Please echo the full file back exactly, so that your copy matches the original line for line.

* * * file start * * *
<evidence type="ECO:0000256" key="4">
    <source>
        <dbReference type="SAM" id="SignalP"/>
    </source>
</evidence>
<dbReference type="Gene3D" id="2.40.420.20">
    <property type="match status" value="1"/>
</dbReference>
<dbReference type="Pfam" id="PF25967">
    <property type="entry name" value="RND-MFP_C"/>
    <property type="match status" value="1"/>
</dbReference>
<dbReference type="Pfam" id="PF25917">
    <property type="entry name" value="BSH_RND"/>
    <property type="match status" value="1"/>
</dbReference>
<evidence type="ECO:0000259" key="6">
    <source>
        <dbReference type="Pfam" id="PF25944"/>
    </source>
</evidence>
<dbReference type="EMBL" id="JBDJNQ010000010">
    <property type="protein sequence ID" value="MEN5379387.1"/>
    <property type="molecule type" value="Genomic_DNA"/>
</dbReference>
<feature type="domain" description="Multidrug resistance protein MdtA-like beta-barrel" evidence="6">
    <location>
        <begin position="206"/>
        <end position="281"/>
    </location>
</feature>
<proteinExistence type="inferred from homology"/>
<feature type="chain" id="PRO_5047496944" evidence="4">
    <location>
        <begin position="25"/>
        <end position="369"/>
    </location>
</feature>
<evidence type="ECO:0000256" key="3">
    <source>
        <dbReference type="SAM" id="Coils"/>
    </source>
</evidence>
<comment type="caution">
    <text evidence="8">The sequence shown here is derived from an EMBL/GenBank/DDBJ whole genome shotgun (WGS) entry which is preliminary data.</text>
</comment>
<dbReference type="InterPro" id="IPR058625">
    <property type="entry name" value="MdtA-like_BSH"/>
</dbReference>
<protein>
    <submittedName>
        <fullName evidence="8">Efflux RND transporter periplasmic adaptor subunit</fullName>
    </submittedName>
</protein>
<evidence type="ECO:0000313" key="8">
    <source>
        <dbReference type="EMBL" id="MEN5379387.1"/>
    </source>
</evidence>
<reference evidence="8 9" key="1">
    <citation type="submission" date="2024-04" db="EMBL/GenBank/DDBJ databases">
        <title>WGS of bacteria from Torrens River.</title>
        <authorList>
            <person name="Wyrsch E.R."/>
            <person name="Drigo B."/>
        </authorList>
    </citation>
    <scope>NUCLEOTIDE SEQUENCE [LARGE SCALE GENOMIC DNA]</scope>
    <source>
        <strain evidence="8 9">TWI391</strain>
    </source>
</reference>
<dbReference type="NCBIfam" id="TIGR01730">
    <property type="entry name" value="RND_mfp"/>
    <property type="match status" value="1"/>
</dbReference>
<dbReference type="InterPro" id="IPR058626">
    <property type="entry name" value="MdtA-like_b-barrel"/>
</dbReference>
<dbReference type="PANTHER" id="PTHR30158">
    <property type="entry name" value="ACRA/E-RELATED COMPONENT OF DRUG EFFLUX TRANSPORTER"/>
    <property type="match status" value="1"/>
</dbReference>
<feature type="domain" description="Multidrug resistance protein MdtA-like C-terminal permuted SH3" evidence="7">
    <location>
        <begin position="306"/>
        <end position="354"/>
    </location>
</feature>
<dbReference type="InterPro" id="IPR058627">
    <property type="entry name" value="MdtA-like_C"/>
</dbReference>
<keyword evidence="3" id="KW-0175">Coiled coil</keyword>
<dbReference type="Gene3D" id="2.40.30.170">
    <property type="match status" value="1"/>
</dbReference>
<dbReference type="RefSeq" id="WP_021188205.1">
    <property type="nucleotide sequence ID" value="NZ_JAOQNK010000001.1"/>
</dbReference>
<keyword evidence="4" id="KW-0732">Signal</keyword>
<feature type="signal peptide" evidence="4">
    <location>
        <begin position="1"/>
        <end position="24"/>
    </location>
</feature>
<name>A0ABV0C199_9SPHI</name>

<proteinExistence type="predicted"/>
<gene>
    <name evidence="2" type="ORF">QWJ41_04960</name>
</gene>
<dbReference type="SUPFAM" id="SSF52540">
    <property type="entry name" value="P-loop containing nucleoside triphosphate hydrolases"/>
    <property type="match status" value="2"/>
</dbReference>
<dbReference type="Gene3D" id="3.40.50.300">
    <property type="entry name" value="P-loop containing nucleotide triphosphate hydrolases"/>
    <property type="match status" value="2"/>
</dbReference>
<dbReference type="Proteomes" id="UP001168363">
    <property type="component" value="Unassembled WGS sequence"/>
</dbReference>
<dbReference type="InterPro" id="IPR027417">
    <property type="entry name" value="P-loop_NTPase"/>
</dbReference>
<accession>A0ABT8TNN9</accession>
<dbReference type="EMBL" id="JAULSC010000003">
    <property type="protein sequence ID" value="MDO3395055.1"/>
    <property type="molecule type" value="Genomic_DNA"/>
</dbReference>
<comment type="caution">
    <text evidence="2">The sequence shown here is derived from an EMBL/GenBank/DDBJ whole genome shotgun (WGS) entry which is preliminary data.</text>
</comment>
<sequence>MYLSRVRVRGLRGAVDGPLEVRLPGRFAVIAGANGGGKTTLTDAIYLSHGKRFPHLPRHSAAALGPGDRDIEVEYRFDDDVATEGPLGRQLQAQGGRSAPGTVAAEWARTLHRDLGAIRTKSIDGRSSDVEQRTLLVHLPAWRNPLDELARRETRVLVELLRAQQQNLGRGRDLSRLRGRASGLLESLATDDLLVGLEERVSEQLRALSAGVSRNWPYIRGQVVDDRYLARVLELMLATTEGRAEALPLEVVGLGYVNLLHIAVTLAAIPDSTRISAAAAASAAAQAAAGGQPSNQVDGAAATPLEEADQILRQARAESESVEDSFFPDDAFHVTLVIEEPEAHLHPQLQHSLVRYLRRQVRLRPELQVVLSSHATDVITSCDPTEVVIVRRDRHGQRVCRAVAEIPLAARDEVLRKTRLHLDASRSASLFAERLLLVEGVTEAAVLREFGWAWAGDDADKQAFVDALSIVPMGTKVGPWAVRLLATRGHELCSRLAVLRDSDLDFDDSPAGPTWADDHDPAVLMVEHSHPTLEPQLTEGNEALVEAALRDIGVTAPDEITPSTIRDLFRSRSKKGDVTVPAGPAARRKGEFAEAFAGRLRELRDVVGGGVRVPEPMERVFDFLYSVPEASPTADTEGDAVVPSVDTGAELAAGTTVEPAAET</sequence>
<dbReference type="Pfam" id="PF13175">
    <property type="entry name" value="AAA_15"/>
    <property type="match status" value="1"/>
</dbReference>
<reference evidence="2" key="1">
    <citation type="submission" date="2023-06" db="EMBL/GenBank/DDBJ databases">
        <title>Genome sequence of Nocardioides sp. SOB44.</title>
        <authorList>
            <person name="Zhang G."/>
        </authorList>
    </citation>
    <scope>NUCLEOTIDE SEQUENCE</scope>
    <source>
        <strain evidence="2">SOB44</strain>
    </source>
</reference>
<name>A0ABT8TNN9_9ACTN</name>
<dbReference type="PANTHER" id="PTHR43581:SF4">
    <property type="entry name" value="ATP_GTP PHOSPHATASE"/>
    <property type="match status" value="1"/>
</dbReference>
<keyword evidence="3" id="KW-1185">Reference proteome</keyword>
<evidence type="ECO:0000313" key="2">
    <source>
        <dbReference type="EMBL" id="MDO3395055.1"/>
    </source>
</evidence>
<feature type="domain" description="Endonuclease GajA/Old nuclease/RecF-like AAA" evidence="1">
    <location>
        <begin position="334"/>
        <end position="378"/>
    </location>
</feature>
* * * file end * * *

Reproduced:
<evidence type="ECO:0000256" key="4">
    <source>
        <dbReference type="SAM" id="SignalP"/>
    </source>
</evidence>
<dbReference type="Gene3D" id="2.40.420.20">
    <property type="match status" value="1"/>
</dbReference>
<dbReference type="Pfam" id="PF25967">
    <property type="entry name" value="RND-MFP_C"/>
    <property type="match status" value="1"/>
</dbReference>
<dbReference type="Pfam" id="PF25917">
    <property type="entry name" value="BSH_RND"/>
    <property type="match status" value="1"/>
</dbReference>
<evidence type="ECO:0000259" key="6">
    <source>
        <dbReference type="Pfam" id="PF25944"/>
    </source>
</evidence>
<dbReference type="EMBL" id="JBDJNQ010000010">
    <property type="protein sequence ID" value="MEN5379387.1"/>
    <property type="molecule type" value="Genomic_DNA"/>
</dbReference>
<feature type="domain" description="Multidrug resistance protein MdtA-like beta-barrel" evidence="6">
    <location>
        <begin position="206"/>
        <end position="281"/>
    </location>
</feature>
<proteinExistence type="inferred from homology"/>
<feature type="chain" id="PRO_5047496944" evidence="4">
    <location>
        <begin position="25"/>
        <end position="369"/>
    </location>
</feature>
<evidence type="ECO:0000256" key="3">
    <source>
        <dbReference type="SAM" id="Coils"/>
    </source>
</evidence>
<comment type="caution">
    <text evidence="8">The sequence shown here is derived from an EMBL/GenBank/DDBJ whole genome shotgun (WGS) entry which is preliminary data.</text>
</comment>
<dbReference type="InterPro" id="IPR058625">
    <property type="entry name" value="MdtA-like_BSH"/>
</dbReference>
<protein>
    <submittedName>
        <fullName evidence="8">Efflux RND transporter periplasmic adaptor subunit</fullName>
    </submittedName>
</protein>
<evidence type="ECO:0000313" key="8">
    <source>
        <dbReference type="EMBL" id="MEN5379387.1"/>
    </source>
</evidence>
<reference evidence="8 9" key="1">
    <citation type="submission" date="2024-04" db="EMBL/GenBank/DDBJ databases">
        <title>WGS of bacteria from Torrens River.</title>
        <authorList>
            <person name="Wyrsch E.R."/>
            <person name="Drigo B."/>
        </authorList>
    </citation>
    <scope>NUCLEOTIDE SEQUENCE [LARGE SCALE GENOMIC DNA]</scope>
    <source>
        <strain evidence="8 9">TWI391</strain>
    </source>
</reference>
<dbReference type="NCBIfam" id="TIGR01730">
    <property type="entry name" value="RND_mfp"/>
    <property type="match status" value="1"/>
</dbReference>
<dbReference type="InterPro" id="IPR058626">
    <property type="entry name" value="MdtA-like_b-barrel"/>
</dbReference>
<dbReference type="PANTHER" id="PTHR30158">
    <property type="entry name" value="ACRA/E-RELATED COMPONENT OF DRUG EFFLUX TRANSPORTER"/>
    <property type="match status" value="1"/>
</dbReference>
<feature type="domain" description="Multidrug resistance protein MdtA-like C-terminal permuted SH3" evidence="7">
    <location>
        <begin position="306"/>
        <end position="354"/>
    </location>
</feature>
<dbReference type="InterPro" id="IPR058627">
    <property type="entry name" value="MdtA-like_C"/>
</dbReference>
<keyword evidence="3" id="KW-0175">Coiled coil</keyword>
<dbReference type="Gene3D" id="2.40.30.170">
    <property type="match status" value="1"/>
</dbReference>
<dbReference type="RefSeq" id="WP_021188205.1">
    <property type="nucleotide sequence ID" value="NZ_JAOQNK010000001.1"/>
</dbReference>
<keyword evidence="4" id="KW-0732">Signal</keyword>
<feature type="signal peptide" evidence="4">
    <location>
        <begin position="1"/>
        <end position="24"/>
    </location>
</feature>
<name>A0ABV0C199_9SPHI</name>

<proteinExistence type="predicted"/>
<gene>
    <name evidence="2" type="ORF">QWJ41_04960</name>
</gene>
<dbReference type="SUPFAM" id="SSF52540">
    <property type="entry name" value="P-loop containing nucleoside triphosphate hydrolases"/>
    <property type="match status" value="2"/>
</dbReference>
<dbReference type="Gene3D" id="3.40.50.300">
    <property type="entry name" value="P-loop containing nucleotide triphosphate hydrolases"/>
    <property type="match status" value="2"/>
</dbReference>
<dbReference type="Proteomes" id="UP001168363">
    <property type="component" value="Unassembled WGS sequence"/>
</dbReference>
<dbReference type="InterPro" id="IPR027417">
    <property type="entry name" value="P-loop_NTPase"/>
</dbReference>
<accession>A0ABT8TNN9</accession>
<dbReference type="EMBL" id="JAULSC010000003">
    <property type="protein sequence ID" value="MDO3395055.1"/>
    <property type="molecule type" value="Genomic_DNA"/>
</dbReference>
<comment type="caution">
    <text evidence="2">The sequence shown here is derived from an EMBL/GenBank/DDBJ whole genome shotgun (WGS) entry which is preliminary data.</text>
</comment>
<sequence>MYLSRVRVRGLRGAVDGPLEVRLPGRFAVIAGANGGGKTTLTDAIYLSHGKRFPHLPRHSAAALGPGDRDIEVEYRFDDDVATEGPLGRQLQAQGGRSAPGTVAAEWARTLHRDLGAIRTKSIDGRSSDVEQRTLLVHLPAWRNPLDELARRETRVLVELLRAQQQNLGRGRDLSRLRGRASGLLESLATDDLLVGLEERVSEQLRALSAGVSRNWPYIRGQVVDDRYLARVLELMLATTEGRAEALPLEVVGLGYVNLLHIAVTLAAIPDSTRISAAAAASAAAQAAAGGQPSNQVDGAAATPLEEADQILRQARAESESVEDSFFPDDAFHVTLVIEEPEAHLHPQLQHSLVRYLRRQVRLRPELQVVLSSHATDVITSCDPTEVVIVRRDRHGQRVCRAVAEIPLAARDEVLRKTRLHLDASRSASLFAERLLLVEGVTEAAVLREFGWAWAGDDADKQAFVDALSIVPMGTKVGPWAVRLLATRGHELCSRLAVLRDSDLDFDDSPAGPTWADDHDPAVLMVEHSHPTLEPQLTEGNEALVEAALRDIGVTAPDEITPSTIRDLFRSRSKKGDVTVPAGPAARRKGEFAEAFAGRLRELRDVVGGGVRVPEPMERVFDFLYSVPEASPTADTEGDAVVPSVDTGAELAAGTTVEPAAET</sequence>
<dbReference type="Pfam" id="PF13175">
    <property type="entry name" value="AAA_15"/>
    <property type="match status" value="1"/>
</dbReference>
<reference evidence="2" key="1">
    <citation type="submission" date="2023-06" db="EMBL/GenBank/DDBJ databases">
        <title>Genome sequence of Nocardioides sp. SOB44.</title>
        <authorList>
            <person name="Zhang G."/>
        </authorList>
    </citation>
    <scope>NUCLEOTIDE SEQUENCE</scope>
    <source>
        <strain evidence="2">SOB44</strain>
    </source>
</reference>
<name>A0ABT8TNN9_9ACTN</name>
<dbReference type="PANTHER" id="PTHR43581:SF4">
    <property type="entry name" value="ATP_GTP PHOSPHATASE"/>
    <property type="match status" value="1"/>
</dbReference>
<keyword evidence="3" id="KW-1185">Reference proteome</keyword>
<evidence type="ECO:0000313" key="2">
    <source>
        <dbReference type="EMBL" id="MDO3395055.1"/>
    </source>
</evidence>
<feature type="domain" description="Endonuclease GajA/Old nuclease/RecF-like AAA" evidence="1">
    <location>
        <begin position="334"/>
        <end position="378"/>
    </location>
</feature>